The government's decision to suspend the property tax increment and to consider a possible reduction not only eases long standing issues around the rates deemed too high for the common man, but is also the right move in steering the post-pandemic recovery.
Already, players in the property segment, like in many sectors, have and continue to endure financial losses after months of pandemic-induced closures, non-payments on rentals and exit of tenants. Luckier landlords managed to retain clients after reducing rent, but even this has not saved either from accumulating arrears, and the situation doesn’t seem likely to get any better until things return to some sort of normalcy.
Indeed, it is such bad timing to expect property owners to carry the burden of increased tax rates, and this is worse in instances where even compliance with the existing tariffs was already a problem. This is largely because under the existing legislation, councils in decentralised entities doubled, tripled and quadrupled land tax rates based on the level of urbanisation and infrastructure access, among other things.
The rates, combined with attached punitive taxes on undeveloped land parcels, and those exceeding the standard buildable size, were termed too high for the ordinary citizen making no substantial return on what they own.
Some by now could be reeling from the pandemic impact on their incomes and livelihoods and are without means to meet their tax obligations even when the rates keep unchanged. They are mostly the families depending on small land parcels obtained largely through inheritance who, unlike their counterparts in the rural settings where agriculture land is not taxed, found themselves surrounded by settlements and now are subject to higher tax rates.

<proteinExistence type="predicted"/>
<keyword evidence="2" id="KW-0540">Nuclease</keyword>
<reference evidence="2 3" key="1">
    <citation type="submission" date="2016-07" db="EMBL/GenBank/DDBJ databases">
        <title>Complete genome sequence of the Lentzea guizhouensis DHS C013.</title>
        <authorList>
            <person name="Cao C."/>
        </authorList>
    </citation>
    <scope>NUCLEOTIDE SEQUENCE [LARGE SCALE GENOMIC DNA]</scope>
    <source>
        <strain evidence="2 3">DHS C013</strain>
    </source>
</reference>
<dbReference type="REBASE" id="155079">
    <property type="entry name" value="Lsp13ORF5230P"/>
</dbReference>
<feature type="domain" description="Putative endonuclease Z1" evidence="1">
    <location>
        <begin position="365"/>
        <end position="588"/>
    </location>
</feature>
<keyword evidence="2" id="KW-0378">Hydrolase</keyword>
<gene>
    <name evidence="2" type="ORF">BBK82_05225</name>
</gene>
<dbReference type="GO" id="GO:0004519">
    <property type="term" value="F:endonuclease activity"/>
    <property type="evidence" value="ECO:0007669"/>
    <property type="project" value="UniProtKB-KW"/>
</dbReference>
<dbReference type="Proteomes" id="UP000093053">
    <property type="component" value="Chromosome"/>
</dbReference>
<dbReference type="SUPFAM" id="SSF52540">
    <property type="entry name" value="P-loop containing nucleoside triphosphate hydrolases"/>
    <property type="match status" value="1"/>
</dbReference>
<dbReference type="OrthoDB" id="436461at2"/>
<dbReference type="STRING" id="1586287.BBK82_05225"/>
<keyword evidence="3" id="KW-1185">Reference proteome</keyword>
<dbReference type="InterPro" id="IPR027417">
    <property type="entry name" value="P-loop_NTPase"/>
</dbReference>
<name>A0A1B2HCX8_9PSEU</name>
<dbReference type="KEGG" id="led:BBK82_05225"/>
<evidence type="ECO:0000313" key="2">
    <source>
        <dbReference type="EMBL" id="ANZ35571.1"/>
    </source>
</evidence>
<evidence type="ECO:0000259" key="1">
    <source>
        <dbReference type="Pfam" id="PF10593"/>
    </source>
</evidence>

Without protection, most of them could unwillingly be forced out of their property for failing to foot taxes set in these upcoming urban commercial, industrial and residential areas. This constitutes a real threat to property tenure security and it could have far-reaching effects.
This therefore requires that as the government ponders bringing the contested tax rates within affordable levels, there is a need to devise exemptions for the poorest of the poor and the vulnerable who rank among those who found even the existing rates beyond reach.
For instance, what about offering partial or total exemption to owners with lower value land or property? This could double up as efforts to check inequality. What about exempting some of these vulnerable families from tax or devising other ways to cushion them.
It is easy to identify them. They are mainly women, men or orphan-headed households whose living conditions were exacerbated by the Covid-19 pandemic.
While this may seem as likely to lead to a shortfall in revenue collection for decentralised entities, it actually enables mobilisation of revenue without compromising pro-poor and equitable pandemic recovery.